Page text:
Misadventures in the kitchen
Many express frustration over difficulties in cooking and baking. Not surprising–we put so much stock in food and when it doesn’t turn out, there’s either disappointment, shame, embarrassment, or self-doubt (I usually experience some combination of these).
Such kitchen-failure-induced self-hatred is unwarranted, of course. Any number of things can mess up your food. Sometimes, the culprit is an outsider of the backseat-driving kind. This past Thanksgiving, my husband and I were preparing the turkey, as we’ve done for the past few years. My mother and one of my aunts kept expressing doubt over our cooking method, even though it’s tried and true, is well-liked, and is often requested for social gatherings. Worried that I intended to serve raw bird to the family, my aunt kept insisting that we “check to see whether it’s cooking properly,” which elicited an eyeroll from me several times. “I’ll check it at 11:00, it’ll have been roasting long enough by then, stop worrying” I reassured her several times. My husband and I ran out to the store to buy something and when we came home, we found the turkey with a big gaping hole where my aunt had decided to cut into it during my absence without my permission, the roasting pan now full of liquid–the precious juices that had completely run out of the bird, never to go back in. I was livid, and didn’t look at or speak to her for the rest of the afternoon.
Sometimes, the culprit is you. Sometimes you just…overthink it. Way too much. Two weeks ago at my book club meeting, my best friends and I were laughing hysterically and gasping for breath, listening to our dear Monica tell us about her recent baking disaster. She wanted to cheer up her husband who had been under a lot of stress lately, so she decided to make him cookies. She bought ready-to-bake dough and some big I LOVE U shaped cookie cutters. She laid out her supplies and studied them. Red flag #1: (which she was not aware was a red flag at all) she had three packs of the wrong kind of dough–the one pictured below, which is already perforated and cut into rows for pull-apart-and-bake-right-away action:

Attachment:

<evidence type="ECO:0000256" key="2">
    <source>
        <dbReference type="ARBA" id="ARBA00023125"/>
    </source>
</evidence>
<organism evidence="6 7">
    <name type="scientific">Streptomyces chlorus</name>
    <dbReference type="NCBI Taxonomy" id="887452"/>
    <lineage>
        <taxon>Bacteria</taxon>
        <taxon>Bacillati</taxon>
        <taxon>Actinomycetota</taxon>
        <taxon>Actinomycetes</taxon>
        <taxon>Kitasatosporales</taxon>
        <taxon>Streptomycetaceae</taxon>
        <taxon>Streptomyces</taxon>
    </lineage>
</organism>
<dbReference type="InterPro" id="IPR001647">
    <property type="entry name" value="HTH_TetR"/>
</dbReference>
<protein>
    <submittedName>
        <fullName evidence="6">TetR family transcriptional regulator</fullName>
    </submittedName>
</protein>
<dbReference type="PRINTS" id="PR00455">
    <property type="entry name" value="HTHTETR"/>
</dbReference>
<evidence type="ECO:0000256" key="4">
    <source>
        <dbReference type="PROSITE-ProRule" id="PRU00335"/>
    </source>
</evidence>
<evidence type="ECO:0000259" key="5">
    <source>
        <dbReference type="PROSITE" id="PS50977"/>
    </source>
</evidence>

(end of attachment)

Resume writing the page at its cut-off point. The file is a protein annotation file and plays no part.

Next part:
Though she didn’t realize she had the wrong kind of cookie dough for cookie cutter use, she did figure that this already-perforated dough had to be altered in some way to fit her vision. Her solution? She opened the three packs of dough and balled and kneaded them all together to make a giant, perforation-free ball of dough.
Problem #2: The cookie cutters…. What do you do with them? How do you use them? Monica thought the issue over and over. Her (over)thinking led to the conclusion that cookie cutters are meant to be used as molds. That is to say, shapes that ought to be filled with dough. Satisfied with her thought process, she placed the giant cookie cutters on a baking sheet and began to stuff them with chunks of the dough. Once the three cutters were completely filled with cookie dough (roughly thirty-six-cookies-worth), she carefully removed the cutters, doing her best not to mess up the tall I-LOVE-U shaped stacks of dough. She popped them into the oven.
She checked them about fifteen minutes later, and was puzzled that the cookies weren’t cooking properly. She added more and more time on the clock until baking eventually took up the better part of an hour. The shape of the cookies wasn’t very apparent when all was said and done–her husband had to ask her what the cookies’ message was–but he was touched nonetheless and ate his cookies, which proceeded to give him 24 hours of awful digestive ailments, most likely because the dough was essentially raw, and because he ate three bags-worth of cookies.
“My next attempt is a cake!” Monica told us cheerfully. My best friend is a brilliant woman with two master’s degrees who works at an international bank; (sh)it happens to the very best of us. Her response to our raucous laughter? The following disclaimer with a smile: “I never claimed to be Betty Crocker.” She remains undeterred and well intentioned. And so should we remain in 2011 with all our endeavors in the kitchen.
***Photo credit: “Cookies gone wrong” by xikita